A year after the Air Force blasted it into orbit, an experimental space drone continues to circle the Earth.
Its mission and hush-hush payload, however, remain a mystery.
The X-37B Orbital Test Vehicle, which looks like a miniature unmanned version of the space shuttle, was launched from Cape Canaveral, Fla., on Dec. 11, 2012.
At the time of launch, Air Force officials offered few details about the mission, saying that the space plane simply provided a way to test new technologies in space, such as satellite sensors and other components.
It was set to land on a 15,000-foot airstrip at Vandenberg Air Force Base, northwest of Santa Barbara. But the Air Force has never announced an exact landing date.
Although the X-37B program is classified, some of the particulars are known.
More than 10 years ago, it began as a NASA program to test new technologies for the space shuttle. But when the government decided to retire the aging fleet of shuttles, the Pentagon took over the program and cloaked it in secrecy.
Two X-37B vehicles were built by Boeing Co. in Huntington Beach. Engineering work was done at the company's facilities in Huntington Beach and Seal Beach. Components also came from Boeing's satellite-making plant in El Segundo.
The spacecraft is 29 feet long and has a wingspan of 15 feet. It draws solar power from unfolding panels.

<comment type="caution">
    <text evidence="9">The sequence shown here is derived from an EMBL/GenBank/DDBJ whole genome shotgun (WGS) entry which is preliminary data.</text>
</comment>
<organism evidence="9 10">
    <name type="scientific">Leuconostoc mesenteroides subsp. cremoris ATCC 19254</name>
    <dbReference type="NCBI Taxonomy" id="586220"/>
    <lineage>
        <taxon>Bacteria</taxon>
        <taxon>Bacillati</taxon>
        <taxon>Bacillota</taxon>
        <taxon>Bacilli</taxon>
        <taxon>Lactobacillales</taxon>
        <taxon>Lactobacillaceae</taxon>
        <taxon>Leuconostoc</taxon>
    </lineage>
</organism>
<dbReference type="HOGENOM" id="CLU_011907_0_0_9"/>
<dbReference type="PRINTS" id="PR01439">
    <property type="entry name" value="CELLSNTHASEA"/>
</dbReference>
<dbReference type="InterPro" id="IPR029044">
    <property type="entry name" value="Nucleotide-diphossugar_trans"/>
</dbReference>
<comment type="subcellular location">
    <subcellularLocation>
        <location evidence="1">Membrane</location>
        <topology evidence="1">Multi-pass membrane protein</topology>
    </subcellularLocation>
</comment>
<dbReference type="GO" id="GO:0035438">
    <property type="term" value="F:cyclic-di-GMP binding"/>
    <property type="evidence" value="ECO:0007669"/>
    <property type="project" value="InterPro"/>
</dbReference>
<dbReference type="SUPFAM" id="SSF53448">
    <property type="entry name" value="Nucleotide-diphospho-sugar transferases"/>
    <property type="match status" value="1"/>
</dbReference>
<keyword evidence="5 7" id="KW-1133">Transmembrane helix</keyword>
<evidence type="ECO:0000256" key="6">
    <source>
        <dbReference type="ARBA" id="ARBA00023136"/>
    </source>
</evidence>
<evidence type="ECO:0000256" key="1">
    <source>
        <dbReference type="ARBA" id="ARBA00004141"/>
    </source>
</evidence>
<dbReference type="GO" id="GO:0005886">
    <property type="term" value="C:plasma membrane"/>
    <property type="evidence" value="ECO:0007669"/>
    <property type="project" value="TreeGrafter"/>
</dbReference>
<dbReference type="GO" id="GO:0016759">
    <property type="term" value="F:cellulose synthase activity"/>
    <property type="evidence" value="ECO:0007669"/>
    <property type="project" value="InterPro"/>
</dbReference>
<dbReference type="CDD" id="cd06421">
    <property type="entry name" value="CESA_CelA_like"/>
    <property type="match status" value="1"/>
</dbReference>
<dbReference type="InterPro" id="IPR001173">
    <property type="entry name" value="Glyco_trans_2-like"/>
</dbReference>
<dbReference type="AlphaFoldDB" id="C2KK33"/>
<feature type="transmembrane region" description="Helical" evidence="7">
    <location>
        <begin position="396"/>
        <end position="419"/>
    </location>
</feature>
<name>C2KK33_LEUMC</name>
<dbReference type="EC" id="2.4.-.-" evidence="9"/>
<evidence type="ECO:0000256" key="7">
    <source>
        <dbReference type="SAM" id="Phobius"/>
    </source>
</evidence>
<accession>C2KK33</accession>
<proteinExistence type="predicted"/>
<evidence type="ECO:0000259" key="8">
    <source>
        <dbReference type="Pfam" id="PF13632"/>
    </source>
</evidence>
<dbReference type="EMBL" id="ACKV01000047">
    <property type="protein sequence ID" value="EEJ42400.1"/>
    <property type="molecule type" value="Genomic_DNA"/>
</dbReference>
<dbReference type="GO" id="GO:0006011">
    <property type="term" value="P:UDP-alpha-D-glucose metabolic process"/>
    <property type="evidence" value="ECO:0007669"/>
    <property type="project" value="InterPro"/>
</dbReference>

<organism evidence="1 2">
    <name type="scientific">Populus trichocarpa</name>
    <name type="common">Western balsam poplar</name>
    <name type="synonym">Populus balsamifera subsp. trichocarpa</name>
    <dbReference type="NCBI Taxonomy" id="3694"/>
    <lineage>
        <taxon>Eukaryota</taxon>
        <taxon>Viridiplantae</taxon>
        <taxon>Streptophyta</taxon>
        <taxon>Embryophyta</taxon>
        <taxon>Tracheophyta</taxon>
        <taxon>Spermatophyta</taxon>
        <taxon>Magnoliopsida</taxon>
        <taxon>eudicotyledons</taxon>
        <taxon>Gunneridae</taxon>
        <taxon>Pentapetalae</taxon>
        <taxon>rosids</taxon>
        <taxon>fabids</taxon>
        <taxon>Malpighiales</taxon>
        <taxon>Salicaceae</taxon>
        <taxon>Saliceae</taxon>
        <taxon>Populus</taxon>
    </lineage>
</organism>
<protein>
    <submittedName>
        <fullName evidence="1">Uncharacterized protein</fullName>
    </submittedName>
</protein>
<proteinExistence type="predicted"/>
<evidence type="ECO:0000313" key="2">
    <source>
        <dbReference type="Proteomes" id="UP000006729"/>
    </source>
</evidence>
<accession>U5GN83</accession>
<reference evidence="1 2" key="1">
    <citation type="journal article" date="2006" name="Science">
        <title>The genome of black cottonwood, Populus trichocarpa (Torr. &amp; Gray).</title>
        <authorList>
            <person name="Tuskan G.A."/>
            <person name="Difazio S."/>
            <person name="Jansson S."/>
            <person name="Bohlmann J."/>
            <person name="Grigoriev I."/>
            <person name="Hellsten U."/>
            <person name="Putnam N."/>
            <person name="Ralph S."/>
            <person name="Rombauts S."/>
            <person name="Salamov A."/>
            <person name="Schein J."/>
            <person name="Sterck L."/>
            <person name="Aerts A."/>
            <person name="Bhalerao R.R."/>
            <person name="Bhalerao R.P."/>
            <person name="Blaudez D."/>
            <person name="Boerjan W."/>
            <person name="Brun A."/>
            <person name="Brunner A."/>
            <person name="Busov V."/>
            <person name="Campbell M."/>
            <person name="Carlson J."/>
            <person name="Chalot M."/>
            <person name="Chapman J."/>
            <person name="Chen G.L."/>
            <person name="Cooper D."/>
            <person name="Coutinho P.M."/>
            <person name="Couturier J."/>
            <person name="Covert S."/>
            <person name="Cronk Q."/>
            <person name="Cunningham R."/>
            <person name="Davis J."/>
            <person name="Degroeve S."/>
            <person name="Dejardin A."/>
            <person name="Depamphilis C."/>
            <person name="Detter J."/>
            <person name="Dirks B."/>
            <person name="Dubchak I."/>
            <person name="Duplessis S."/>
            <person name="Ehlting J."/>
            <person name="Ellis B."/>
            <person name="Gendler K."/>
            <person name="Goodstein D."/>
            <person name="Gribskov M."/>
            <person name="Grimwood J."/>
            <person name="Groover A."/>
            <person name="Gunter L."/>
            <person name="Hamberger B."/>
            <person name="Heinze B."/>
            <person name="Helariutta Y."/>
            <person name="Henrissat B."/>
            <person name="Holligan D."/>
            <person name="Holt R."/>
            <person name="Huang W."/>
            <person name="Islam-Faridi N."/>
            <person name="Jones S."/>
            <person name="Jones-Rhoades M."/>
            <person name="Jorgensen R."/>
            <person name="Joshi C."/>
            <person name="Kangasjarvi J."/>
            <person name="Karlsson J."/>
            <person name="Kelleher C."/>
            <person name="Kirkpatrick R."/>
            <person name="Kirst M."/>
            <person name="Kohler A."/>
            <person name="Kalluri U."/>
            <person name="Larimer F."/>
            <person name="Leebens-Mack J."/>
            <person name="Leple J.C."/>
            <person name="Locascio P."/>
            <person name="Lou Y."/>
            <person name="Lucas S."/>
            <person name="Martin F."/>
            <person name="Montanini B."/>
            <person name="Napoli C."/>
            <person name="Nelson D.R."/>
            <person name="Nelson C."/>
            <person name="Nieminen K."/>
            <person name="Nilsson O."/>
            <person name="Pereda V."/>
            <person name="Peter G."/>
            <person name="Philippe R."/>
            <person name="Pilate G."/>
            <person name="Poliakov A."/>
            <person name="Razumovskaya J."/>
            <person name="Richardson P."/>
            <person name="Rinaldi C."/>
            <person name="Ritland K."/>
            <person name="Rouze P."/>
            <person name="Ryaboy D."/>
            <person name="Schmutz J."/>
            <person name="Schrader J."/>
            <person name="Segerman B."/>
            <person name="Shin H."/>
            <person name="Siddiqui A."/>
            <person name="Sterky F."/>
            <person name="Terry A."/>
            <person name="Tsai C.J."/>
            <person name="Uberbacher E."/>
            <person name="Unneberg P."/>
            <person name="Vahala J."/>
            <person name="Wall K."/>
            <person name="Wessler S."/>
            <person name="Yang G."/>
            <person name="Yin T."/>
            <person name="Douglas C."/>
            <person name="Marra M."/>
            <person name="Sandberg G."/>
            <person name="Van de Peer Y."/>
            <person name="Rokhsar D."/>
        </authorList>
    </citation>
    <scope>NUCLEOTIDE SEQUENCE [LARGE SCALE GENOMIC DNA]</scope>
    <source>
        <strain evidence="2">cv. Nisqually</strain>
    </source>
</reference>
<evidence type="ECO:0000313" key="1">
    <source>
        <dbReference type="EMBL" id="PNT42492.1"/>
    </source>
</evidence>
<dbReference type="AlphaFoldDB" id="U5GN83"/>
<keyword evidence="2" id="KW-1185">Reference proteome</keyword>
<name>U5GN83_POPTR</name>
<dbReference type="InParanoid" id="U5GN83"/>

This is the third time that the Air Force has sent an X-37B into orbit.
The first X-37B was launched in April 2010 and landed 224 days later at Vandenberg Air Force Base, northwest of Santa Barbara. The second X-37B spent 469 days in space.
Some industry analysts have theorized that because of the program's clandestine nature, the X-37B could be a precursor to an orbiting weapon, capable of dropping bombs or disabling foreign satellites as it circles the globe.
The Pentagon has repeatedly said the space plane is simply a "test bed" for other technologies.
Brian Weeden, a former Air Force officer and expert in space security at the Secure World Foundation, said the X-37B is most likely testing new sensor technologies and satellite hardware. It may even be performing some surveillance over the Middle East region.
"It's obvious the Air Force is finding some value there," Weeden said. "Otherwise, they wouldn't keep sending vehicles up."